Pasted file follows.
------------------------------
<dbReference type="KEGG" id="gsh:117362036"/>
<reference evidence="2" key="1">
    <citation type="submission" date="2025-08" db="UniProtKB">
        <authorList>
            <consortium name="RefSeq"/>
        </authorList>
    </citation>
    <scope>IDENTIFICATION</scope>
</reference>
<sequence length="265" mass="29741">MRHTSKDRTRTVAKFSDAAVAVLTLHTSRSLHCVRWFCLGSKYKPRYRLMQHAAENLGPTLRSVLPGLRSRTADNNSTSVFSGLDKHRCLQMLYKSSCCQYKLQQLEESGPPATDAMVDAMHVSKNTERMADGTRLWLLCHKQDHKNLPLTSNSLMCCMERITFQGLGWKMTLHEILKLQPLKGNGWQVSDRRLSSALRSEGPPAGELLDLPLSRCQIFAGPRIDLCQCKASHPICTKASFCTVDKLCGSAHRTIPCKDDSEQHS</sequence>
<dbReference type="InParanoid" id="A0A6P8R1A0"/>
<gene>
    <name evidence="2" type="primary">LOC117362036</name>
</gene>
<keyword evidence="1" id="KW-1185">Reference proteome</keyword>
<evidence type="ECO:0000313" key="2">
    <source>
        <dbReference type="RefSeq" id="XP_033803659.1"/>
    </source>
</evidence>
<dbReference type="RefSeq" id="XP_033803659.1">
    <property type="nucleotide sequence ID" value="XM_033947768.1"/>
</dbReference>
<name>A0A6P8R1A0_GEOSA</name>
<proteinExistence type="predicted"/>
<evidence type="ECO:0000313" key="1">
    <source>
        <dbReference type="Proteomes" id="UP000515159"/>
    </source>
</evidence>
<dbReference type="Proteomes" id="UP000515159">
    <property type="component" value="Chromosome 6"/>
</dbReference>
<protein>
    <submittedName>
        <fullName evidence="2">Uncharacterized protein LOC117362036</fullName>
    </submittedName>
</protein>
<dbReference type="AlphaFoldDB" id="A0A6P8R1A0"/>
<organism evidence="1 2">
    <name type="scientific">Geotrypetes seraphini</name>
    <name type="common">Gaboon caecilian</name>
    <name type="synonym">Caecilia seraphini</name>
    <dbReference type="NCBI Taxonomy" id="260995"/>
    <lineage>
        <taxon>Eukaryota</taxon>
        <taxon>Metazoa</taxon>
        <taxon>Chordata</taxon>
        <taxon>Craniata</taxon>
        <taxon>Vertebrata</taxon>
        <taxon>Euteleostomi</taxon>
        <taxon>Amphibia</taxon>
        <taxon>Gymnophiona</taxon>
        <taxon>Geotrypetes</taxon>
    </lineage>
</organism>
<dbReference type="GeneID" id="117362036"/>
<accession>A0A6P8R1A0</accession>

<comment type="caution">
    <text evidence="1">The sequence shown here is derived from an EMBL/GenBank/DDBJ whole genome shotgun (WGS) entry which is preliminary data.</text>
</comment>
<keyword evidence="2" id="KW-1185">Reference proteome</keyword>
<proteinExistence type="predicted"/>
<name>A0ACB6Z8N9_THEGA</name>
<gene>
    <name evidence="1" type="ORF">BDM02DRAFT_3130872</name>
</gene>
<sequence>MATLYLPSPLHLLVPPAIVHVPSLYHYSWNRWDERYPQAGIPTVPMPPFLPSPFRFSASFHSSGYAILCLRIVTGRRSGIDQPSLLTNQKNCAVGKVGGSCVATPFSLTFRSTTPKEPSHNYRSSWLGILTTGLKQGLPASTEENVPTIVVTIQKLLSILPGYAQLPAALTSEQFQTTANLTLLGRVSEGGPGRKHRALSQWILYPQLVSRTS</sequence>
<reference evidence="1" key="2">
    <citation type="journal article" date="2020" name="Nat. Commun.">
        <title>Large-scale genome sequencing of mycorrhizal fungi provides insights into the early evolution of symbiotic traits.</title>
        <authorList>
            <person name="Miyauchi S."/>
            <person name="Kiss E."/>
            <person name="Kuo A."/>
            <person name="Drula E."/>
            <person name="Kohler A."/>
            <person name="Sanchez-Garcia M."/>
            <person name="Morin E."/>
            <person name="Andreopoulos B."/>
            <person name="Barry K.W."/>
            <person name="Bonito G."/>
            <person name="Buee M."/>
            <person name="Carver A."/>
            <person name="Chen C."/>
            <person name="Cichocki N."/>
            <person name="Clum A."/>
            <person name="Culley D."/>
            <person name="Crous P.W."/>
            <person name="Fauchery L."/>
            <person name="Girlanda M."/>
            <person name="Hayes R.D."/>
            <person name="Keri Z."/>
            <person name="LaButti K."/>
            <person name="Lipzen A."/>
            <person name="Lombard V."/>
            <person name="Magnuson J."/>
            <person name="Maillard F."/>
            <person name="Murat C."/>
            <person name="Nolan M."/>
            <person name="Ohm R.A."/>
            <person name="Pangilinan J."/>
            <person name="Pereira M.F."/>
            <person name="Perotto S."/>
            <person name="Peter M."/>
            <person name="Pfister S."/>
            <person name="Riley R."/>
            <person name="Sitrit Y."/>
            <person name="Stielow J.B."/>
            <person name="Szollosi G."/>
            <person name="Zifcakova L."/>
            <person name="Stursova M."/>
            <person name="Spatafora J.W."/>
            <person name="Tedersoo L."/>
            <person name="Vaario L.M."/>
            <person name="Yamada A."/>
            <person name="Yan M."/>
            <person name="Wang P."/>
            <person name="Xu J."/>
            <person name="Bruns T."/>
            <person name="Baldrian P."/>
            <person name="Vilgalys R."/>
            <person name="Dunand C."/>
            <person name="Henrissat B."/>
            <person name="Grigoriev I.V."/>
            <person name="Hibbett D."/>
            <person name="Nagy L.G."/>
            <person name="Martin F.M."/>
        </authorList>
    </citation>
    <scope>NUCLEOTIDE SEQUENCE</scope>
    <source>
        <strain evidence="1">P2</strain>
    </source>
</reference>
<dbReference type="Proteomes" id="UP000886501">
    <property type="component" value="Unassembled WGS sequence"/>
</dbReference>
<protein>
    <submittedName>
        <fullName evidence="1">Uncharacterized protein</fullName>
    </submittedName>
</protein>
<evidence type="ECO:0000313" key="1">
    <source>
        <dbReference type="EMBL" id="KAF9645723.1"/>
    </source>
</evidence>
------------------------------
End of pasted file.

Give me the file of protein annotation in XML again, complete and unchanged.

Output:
<dbReference type="KEGG" id="gsh:117362036"/>
<reference evidence="2" key="1">
    <citation type="submission" date="2025-08" db="UniProtKB">
        <authorList>
            <consortium name="RefSeq"/>
        </authorList>
    </citation>
    <scope>IDENTIFICATION</scope>
</reference>
<sequence length="265" mass="29741">MRHTSKDRTRTVAKFSDAAVAVLTLHTSRSLHCVRWFCLGSKYKPRYRLMQHAAENLGPTLRSVLPGLRSRTADNNSTSVFSGLDKHRCLQMLYKSSCCQYKLQQLEESGPPATDAMVDAMHVSKNTERMADGTRLWLLCHKQDHKNLPLTSNSLMCCMERITFQGLGWKMTLHEILKLQPLKGNGWQVSDRRLSSALRSEGPPAGELLDLPLSRCQIFAGPRIDLCQCKASHPICTKASFCTVDKLCGSAHRTIPCKDDSEQHS</sequence>
<dbReference type="InParanoid" id="A0A6P8R1A0"/>
<gene>
    <name evidence="2" type="primary">LOC117362036</name>
</gene>
<keyword evidence="1" id="KW-1185">Reference proteome</keyword>
<evidence type="ECO:0000313" key="2">
    <source>
        <dbReference type="RefSeq" id="XP_033803659.1"/>
    </source>
</evidence>
<dbReference type="RefSeq" id="XP_033803659.1">
    <property type="nucleotide sequence ID" value="XM_033947768.1"/>
</dbReference>
<name>A0A6P8R1A0_GEOSA</name>
<proteinExistence type="predicted"/>
<evidence type="ECO:0000313" key="1">
    <source>
        <dbReference type="Proteomes" id="UP000515159"/>
    </source>
</evidence>
<dbReference type="Proteomes" id="UP000515159">
    <property type="component" value="Chromosome 6"/>
</dbReference>
<protein>
    <submittedName>
        <fullName evidence="2">Uncharacterized protein LOC117362036</fullName>
    </submittedName>
</protein>
<dbReference type="AlphaFoldDB" id="A0A6P8R1A0"/>
<organism evidence="1 2">
    <name type="scientific">Geotrypetes seraphini</name>
    <name type="common">Gaboon caecilian</name>
    <name type="synonym">Caecilia seraphini</name>
    <dbReference type="NCBI Taxonomy" id="260995"/>
    <lineage>
        <taxon>Eukaryota</taxon>
        <taxon>Metazoa</taxon>
        <taxon>Chordata</taxon>
        <taxon>Craniata</taxon>
        <taxon>Vertebrata</taxon>
        <taxon>Euteleostomi</taxon>
        <taxon>Amphibia</taxon>
        <taxon>Gymnophiona</taxon>
        <taxon>Geotrypetes</taxon>
    </lineage>
</organism>
<dbReference type="GeneID" id="117362036"/>
<accession>A0A6P8R1A0</accession>

<comment type="caution">
    <text evidence="1">The sequence shown here is derived from an EMBL/GenBank/DDBJ whole genome shotgun (WGS) entry which is preliminary data.</text>
</comment>
<keyword evidence="2" id="KW-1185">Reference proteome</keyword>
<proteinExistence type="predicted"/>
<name>A0ACB6Z8N9_THEGA</name>
<gene>
    <name evidence="1" type="ORF">BDM02DRAFT_3130872</name>
</gene>
<sequence>MATLYLPSPLHLLVPPAIVHVPSLYHYSWNRWDERYPQAGIPTVPMPPFLPSPFRFSASFHSSGYAILCLRIVTGRRSGIDQPSLLTNQKNCAVGKVGGSCVATPFSLTFRSTTPKEPSHNYRSSWLGILTTGLKQGLPASTEENVPTIVVTIQKLLSILPGYAQLPAALTSEQFQTTANLTLLGRVSEGGPGRKHRALSQWILYPQLVSRTS</sequence>
<reference evidence="1" key="2">
    <citation type="journal article" date="2020" name="Nat. Commun.">
        <title>Large-scale genome sequencing of mycorrhizal fungi provides insights into the early evolution of symbiotic traits.</title>
        <authorList>
            <person name="Miyauchi S."/>
            <person name="Kiss E."/>
            <person name="Kuo A."/>
            <person name="Drula E."/>
            <person name="Kohler A."/>
            <person name="Sanchez-Garcia M."/>
            <person name="Morin E."/>
            <person name="Andreopoulos B."/>
            <person name="Barry K.W."/>
            <person name="Bonito G."/>
            <person name="Buee M."/>
            <person name="Carver A."/>
            <person name="Chen C."/>
            <person name="Cichocki N."/>
            <person name="Clum A."/>
            <person name="Culley D."/>
            <person name="Crous P.W."/>
            <person name="Fauchery L."/>
            <person name="Girlanda M."/>
            <person name="Hayes R.D."/>
            <person name="Keri Z."/>
            <person name="LaButti K."/>
            <person name="Lipzen A."/>
            <person name="Lombard V."/>
            <person name="Magnuson J."/>
            <person name="Maillard F."/>
            <person name="Murat C."/>
            <person name="Nolan M."/>
            <person name="Ohm R.A."/>
            <person name="Pangilinan J."/>
            <person name="Pereira M.F."/>
            <person name="Perotto S."/>
            <person name="Peter M."/>
            <person name="Pfister S."/>
            <person name="Riley R."/>
            <person name="Sitrit Y."/>
            <person name="Stielow J.B."/>
            <person name="Szollosi G."/>
            <person name="Zifcakova L."/>
            <person name="Stursova M."/>
            <person name="Spatafora J.W."/>
            <person name="Tedersoo L."/>
            <person name="Vaario L.M."/>
            <person name="Yamada A."/>
            <person name="Yan M."/>
            <person name="Wang P."/>
            <person name="Xu J."/>
            <person name="Bruns T."/>
            <person name="Baldrian P."/>
            <person name="Vilgalys R."/>
            <person name="Dunand C."/>
            <person name="Henrissat B."/>
            <person name="Grigoriev I.V."/>
            <person name="Hibbett D."/>
            <person name="Nagy L.G."/>
            <person name="Martin F.M."/>
        </authorList>
    </citation>
    <scope>NUCLEOTIDE SEQUENCE</scope>
    <source>
        <strain evidence="1">P2</strain>
    </source>
</reference>
<dbReference type="Proteomes" id="UP000886501">
    <property type="component" value="Unassembled WGS sequence"/>
</dbReference>
<protein>
    <submittedName>
        <fullName evidence="1">Uncharacterized protein</fullName>
    </submittedName>
</protein>
<evidence type="ECO:0000313" key="1">
    <source>
        <dbReference type="EMBL" id="KAF9645723.1"/>
    </source>
</evidence>